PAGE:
At the Railway Club (579 Dunsmuir Street, Vancouver, BC, Canada) as usual, this month’s Café Scientifique features (from the March 2012 announcement),
Dr. Bruce Archibald, a paleontologist from Simon Fraser University. His café will be:
How are global patterns of biodiversity affected by climate? The view from a fossil fly’s eye.
Understanding the way that large-scale patterns of biodiversity are affected by climate has been among the greatest outstanding problems in ecology. Why are there more species in the tropics? The answer isn’t as simple as it might seem at first, as some possible controlling factors change together with latitude, and so their individual affects are difficult to evaluate. This Gordian knot might be cut, though, by looking in deep time, when global climates followed different patterns than today. So, comparing both modern and fossil communities in their environmental contexts allows a novel view of this problem. Why do the species compositions of communities change differently across mountainous landscapes in the tropics than in the Temperate Zones? An intriguing hypothesis proposed by Dan Janzen in 1967 can be examined by this system. Fossil insect communities from our regions may provide answers to understanding some basic ways of how life in the modern world is organized.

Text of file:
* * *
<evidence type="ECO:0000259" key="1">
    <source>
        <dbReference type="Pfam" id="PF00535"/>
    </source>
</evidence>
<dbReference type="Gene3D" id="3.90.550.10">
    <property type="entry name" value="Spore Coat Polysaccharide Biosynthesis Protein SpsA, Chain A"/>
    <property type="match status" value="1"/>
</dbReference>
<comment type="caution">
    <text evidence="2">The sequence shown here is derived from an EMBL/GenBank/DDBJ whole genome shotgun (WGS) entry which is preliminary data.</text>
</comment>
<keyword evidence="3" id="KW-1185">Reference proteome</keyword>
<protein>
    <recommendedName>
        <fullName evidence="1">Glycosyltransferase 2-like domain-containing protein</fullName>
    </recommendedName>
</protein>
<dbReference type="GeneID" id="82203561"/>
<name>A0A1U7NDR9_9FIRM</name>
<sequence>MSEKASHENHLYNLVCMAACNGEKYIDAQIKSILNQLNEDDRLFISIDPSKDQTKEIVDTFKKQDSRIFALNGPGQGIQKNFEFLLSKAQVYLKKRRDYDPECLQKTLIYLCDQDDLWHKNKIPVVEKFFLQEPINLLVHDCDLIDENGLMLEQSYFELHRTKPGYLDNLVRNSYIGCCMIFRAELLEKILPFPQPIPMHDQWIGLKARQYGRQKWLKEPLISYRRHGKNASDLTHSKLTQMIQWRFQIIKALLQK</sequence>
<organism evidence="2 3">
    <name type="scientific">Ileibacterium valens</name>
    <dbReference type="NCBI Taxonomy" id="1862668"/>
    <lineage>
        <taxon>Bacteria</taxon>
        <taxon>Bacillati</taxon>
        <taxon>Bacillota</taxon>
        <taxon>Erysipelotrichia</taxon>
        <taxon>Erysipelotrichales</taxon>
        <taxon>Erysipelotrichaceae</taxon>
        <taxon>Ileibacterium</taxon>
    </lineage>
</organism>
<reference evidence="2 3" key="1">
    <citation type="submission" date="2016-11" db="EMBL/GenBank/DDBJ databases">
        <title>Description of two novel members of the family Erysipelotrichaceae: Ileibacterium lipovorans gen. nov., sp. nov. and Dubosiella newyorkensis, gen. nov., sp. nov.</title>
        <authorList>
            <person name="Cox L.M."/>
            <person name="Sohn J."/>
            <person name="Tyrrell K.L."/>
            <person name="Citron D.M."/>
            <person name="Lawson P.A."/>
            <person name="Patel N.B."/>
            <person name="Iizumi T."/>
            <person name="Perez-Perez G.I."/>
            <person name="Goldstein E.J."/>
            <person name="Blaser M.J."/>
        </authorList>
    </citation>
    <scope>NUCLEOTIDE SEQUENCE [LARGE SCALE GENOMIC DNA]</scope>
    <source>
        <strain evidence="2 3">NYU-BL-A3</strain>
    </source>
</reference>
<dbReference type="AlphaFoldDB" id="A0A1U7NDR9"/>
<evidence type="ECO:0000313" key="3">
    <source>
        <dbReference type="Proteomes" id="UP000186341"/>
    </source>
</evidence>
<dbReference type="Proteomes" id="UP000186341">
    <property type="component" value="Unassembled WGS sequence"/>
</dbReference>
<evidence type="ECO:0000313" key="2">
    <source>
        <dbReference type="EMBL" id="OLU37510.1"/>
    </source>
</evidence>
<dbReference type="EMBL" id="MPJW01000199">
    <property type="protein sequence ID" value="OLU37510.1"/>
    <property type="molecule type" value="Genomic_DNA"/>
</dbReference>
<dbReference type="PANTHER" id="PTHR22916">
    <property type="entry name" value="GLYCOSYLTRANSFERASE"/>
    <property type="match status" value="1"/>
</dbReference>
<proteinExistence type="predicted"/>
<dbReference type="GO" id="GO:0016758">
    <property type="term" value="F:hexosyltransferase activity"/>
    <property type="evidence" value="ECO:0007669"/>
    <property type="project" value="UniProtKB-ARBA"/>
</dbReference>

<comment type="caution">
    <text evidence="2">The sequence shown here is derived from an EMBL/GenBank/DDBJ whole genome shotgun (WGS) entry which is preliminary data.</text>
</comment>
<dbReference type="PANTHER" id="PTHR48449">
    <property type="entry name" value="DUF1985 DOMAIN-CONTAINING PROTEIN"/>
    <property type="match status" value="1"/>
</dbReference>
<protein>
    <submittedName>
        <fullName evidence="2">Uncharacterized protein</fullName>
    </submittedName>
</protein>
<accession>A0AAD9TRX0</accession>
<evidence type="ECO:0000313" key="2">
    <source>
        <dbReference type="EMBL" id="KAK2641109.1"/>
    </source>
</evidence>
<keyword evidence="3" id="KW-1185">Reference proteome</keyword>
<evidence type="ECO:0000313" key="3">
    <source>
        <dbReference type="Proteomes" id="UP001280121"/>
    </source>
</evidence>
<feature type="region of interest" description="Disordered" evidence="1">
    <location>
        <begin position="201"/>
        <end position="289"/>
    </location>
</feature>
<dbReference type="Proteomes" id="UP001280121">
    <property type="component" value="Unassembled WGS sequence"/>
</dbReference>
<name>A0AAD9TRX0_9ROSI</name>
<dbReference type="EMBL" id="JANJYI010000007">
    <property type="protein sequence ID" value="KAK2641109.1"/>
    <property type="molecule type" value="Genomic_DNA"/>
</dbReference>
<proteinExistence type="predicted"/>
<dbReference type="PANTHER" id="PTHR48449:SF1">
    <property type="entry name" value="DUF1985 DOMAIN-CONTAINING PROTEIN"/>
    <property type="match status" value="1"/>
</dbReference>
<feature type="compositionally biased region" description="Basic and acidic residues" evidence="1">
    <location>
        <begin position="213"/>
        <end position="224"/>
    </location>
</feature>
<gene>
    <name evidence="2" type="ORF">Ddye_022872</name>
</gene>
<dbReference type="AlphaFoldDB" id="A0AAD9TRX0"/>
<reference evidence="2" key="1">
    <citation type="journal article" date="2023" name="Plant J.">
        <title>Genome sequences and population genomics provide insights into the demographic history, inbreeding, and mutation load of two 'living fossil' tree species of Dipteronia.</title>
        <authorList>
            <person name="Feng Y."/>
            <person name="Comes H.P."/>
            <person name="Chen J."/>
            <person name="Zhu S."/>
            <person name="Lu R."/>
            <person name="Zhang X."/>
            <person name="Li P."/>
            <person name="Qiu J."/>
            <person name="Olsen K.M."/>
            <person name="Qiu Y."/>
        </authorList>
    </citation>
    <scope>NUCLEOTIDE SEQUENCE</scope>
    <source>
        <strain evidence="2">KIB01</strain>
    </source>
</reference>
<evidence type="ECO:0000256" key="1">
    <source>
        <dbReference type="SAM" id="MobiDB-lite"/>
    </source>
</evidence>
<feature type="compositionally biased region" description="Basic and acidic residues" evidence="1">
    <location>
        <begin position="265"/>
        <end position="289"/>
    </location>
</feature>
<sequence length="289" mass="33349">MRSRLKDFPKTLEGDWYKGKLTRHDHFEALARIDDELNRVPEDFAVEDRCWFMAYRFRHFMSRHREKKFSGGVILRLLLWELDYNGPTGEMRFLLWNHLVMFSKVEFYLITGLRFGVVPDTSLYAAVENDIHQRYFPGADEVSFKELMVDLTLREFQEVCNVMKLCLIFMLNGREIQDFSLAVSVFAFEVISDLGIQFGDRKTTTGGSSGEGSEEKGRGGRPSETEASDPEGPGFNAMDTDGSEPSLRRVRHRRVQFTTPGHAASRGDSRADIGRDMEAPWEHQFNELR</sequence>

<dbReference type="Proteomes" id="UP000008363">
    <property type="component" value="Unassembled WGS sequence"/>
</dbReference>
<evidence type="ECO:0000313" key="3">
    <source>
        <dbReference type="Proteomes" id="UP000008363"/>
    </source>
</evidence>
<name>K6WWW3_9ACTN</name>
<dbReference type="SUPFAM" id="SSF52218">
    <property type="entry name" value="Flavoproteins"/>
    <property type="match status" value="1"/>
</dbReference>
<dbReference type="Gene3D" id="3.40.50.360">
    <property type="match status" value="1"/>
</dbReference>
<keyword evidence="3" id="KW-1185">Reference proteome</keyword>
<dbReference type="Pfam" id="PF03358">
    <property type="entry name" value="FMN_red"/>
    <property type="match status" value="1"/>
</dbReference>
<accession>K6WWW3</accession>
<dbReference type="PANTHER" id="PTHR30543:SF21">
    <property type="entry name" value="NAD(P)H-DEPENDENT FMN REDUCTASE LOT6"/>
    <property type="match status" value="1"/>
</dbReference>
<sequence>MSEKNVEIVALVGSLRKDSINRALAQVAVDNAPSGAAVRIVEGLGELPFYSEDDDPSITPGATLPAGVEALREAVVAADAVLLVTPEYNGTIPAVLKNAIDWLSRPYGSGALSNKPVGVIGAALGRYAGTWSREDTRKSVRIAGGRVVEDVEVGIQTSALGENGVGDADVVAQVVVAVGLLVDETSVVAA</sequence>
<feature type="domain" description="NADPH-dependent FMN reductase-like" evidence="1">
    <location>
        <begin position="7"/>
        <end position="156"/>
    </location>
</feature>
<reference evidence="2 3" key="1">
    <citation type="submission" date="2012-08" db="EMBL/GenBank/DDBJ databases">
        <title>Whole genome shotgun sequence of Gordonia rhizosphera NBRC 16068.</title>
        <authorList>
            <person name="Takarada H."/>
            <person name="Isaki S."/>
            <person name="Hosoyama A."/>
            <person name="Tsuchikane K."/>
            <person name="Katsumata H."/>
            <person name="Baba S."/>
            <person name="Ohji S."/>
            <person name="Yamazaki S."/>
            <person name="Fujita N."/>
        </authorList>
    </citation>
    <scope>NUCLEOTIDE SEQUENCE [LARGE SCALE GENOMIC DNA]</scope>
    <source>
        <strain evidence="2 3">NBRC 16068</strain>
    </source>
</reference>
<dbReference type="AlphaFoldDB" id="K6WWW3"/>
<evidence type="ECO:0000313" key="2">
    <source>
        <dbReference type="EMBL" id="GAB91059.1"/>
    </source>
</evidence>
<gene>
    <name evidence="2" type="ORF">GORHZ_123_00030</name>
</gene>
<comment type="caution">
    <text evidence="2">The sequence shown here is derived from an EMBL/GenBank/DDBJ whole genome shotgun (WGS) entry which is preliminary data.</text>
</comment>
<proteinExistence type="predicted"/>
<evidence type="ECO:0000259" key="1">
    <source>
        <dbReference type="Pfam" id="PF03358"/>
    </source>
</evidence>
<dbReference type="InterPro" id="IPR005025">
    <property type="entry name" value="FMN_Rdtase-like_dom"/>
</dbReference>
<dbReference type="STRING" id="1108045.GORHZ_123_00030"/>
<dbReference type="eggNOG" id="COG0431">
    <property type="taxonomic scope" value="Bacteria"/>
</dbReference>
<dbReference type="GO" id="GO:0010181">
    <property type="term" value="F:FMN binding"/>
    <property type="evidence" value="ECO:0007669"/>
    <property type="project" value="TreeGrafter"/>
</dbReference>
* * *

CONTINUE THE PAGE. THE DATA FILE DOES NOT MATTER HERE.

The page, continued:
The café will take place on
Tuesday, March 27, 2012
579 Dunsmuir Street
The event is held in a side room and not in the bar proper.